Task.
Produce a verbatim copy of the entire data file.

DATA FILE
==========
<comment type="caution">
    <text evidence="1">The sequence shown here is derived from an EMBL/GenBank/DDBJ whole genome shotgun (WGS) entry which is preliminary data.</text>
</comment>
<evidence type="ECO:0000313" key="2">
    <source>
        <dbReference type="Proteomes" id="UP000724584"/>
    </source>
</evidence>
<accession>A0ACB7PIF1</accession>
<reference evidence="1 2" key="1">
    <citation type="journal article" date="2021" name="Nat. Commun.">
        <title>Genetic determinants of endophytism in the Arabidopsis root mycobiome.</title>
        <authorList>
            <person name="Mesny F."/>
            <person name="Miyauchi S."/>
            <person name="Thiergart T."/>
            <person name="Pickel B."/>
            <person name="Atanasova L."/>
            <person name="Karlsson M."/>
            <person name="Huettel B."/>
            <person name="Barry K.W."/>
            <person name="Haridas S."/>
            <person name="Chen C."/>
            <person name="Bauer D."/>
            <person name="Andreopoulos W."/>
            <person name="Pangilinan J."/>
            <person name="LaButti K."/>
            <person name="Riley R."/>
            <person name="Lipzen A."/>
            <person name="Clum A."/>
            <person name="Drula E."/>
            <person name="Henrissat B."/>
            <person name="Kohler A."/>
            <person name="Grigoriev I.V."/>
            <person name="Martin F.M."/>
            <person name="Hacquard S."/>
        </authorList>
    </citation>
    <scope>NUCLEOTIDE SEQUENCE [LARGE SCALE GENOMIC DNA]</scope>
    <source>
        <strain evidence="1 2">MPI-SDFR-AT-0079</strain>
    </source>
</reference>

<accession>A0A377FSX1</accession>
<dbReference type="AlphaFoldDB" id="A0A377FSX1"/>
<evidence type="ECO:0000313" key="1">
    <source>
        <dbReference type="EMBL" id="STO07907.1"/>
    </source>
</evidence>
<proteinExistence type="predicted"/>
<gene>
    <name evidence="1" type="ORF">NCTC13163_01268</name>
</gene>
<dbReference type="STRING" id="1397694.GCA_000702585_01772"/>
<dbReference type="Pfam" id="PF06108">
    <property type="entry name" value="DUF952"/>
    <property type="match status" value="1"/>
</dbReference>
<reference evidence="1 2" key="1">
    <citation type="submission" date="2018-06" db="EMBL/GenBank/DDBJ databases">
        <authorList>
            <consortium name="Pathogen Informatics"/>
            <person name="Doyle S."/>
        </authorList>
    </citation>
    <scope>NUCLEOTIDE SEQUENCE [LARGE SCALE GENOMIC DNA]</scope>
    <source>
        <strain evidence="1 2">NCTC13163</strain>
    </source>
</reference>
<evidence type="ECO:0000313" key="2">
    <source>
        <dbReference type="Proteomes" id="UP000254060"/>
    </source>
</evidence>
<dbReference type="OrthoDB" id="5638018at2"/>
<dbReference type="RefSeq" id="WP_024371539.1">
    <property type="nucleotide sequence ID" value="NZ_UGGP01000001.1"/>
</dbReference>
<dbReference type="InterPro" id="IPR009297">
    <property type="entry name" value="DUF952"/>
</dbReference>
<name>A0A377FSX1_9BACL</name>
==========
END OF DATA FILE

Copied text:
<comment type="caution">
    <text evidence="1">The sequence shown here is derived from an EMBL/GenBank/DDBJ whole genome shotgun (WGS) entry which is preliminary data.</text>
</comment>
<evidence type="ECO:0000313" key="2">
    <source>
        <dbReference type="Proteomes" id="UP000724584"/>
    </source>
</evidence>
<accession>A0ACB7PIF1</accession>
<reference evidence="1 2" key="1">
    <citation type="journal article" date="2021" name="Nat. Commun.">
        <title>Genetic determinants of endophytism in the Arabidopsis root mycobiome.</title>
        <authorList>
            <person name="Mesny F."/>
            <person name="Miyauchi S."/>
            <person name="Thiergart T."/>
            <person name="Pickel B."/>
            <person name="Atanasova L."/>
            <person name="Karlsson M."/>
            <person name="Huettel B."/>
            <person name="Barry K.W."/>
            <person name="Haridas S."/>
            <person name="Chen C."/>
            <person name="Bauer D."/>
            <person name="Andreopoulos W."/>
            <person name="Pangilinan J."/>
            <person name="LaButti K."/>
            <person name="Riley R."/>
            <person name="Lipzen A."/>
            <person name="Clum A."/>
            <person name="Drula E."/>
            <person name="Henrissat B."/>
            <person name="Kohler A."/>
            <person name="Grigoriev I.V."/>
            <person name="Martin F.M."/>
            <person name="Hacquard S."/>
        </authorList>
    </citation>
    <scope>NUCLEOTIDE SEQUENCE [LARGE SCALE GENOMIC DNA]</scope>
    <source>
        <strain evidence="1 2">MPI-SDFR-AT-0079</strain>
    </source>
</reference>

<accession>A0A377FSX1</accession>
<dbReference type="AlphaFoldDB" id="A0A377FSX1"/>
<evidence type="ECO:0000313" key="1">
    <source>
        <dbReference type="EMBL" id="STO07907.1"/>
    </source>
</evidence>
<proteinExistence type="predicted"/>
<gene>
    <name evidence="1" type="ORF">NCTC13163_01268</name>
</gene>
<dbReference type="STRING" id="1397694.GCA_000702585_01772"/>
<dbReference type="Pfam" id="PF06108">
    <property type="entry name" value="DUF952"/>
    <property type="match status" value="1"/>
</dbReference>
<reference evidence="1 2" key="1">
    <citation type="submission" date="2018-06" db="EMBL/GenBank/DDBJ databases">
        <authorList>
            <consortium name="Pathogen Informatics"/>
            <person name="Doyle S."/>
        </authorList>
    </citation>
    <scope>NUCLEOTIDE SEQUENCE [LARGE SCALE GENOMIC DNA]</scope>
    <source>
        <strain evidence="1 2">NCTC13163</strain>
    </source>
</reference>
<evidence type="ECO:0000313" key="2">
    <source>
        <dbReference type="Proteomes" id="UP000254060"/>
    </source>
</evidence>
<dbReference type="OrthoDB" id="5638018at2"/>
<dbReference type="RefSeq" id="WP_024371539.1">
    <property type="nucleotide sequence ID" value="NZ_UGGP01000001.1"/>
</dbReference>
<dbReference type="InterPro" id="IPR009297">
    <property type="entry name" value="DUF952"/>
</dbReference>
<name>A0A377FSX1_9BACL</name>